Alan Davey is the son of a tea lady from Stockton, but he still grew up loving Mahler and Manfred Mann. He is the Controller of Radio 3 and now wants to see more young people at the Proms.
“Classical music could and should be for everyone. That’s why I get frustrated when people say classical music is elitist.
“You can tell this is not true when younger people encounter classical music. Unless they are given a reason to have a prejudicial approach, they like it and can see why it’s special. The big draw is the live experience, where you can hear what extraordinary things an orchestra — or, indeed, a classical guitarist, or pianist, or viol player, or singer — can do. The BBC’s Ten Pieces work in schools has proven that, inspiring millions of seven- to 14-year-olds to find out more about classical music.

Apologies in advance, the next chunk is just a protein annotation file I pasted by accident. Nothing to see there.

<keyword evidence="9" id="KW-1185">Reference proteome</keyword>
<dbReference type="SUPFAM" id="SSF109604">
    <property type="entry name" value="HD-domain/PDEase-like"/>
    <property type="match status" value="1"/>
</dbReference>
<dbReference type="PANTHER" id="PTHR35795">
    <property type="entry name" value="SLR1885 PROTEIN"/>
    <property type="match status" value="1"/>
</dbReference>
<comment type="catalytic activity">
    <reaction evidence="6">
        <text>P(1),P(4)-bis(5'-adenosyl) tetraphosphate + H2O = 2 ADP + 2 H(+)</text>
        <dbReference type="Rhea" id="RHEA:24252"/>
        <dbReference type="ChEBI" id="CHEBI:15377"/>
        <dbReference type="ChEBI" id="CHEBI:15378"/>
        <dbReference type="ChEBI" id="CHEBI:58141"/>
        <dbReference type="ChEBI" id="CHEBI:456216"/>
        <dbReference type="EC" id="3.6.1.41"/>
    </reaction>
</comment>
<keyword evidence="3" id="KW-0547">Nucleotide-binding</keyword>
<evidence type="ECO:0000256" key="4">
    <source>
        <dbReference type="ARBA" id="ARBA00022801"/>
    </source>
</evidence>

“At the Proms, we have started to experiment with Relaxed Proms, Family Proms and participatory events, including the Proms Youth Choir, which involves young people from all backgrounds. The BBC Proms show that a younger audience (54% under 54 years old at last year’s festival) can relate to orchestral classical music — some of the most complex culture there is.”
“No matter what your background, lose your inhibitions, say goodbye to the prejudice of others, reclaim your right and embrace the beauty and the glory of classical music to add to the music you already love. It happened to me, and I never looked back.” Alan Davey, Radio 3 Controller
The full feature from The Sunday Times, 8 July 2018, can be found here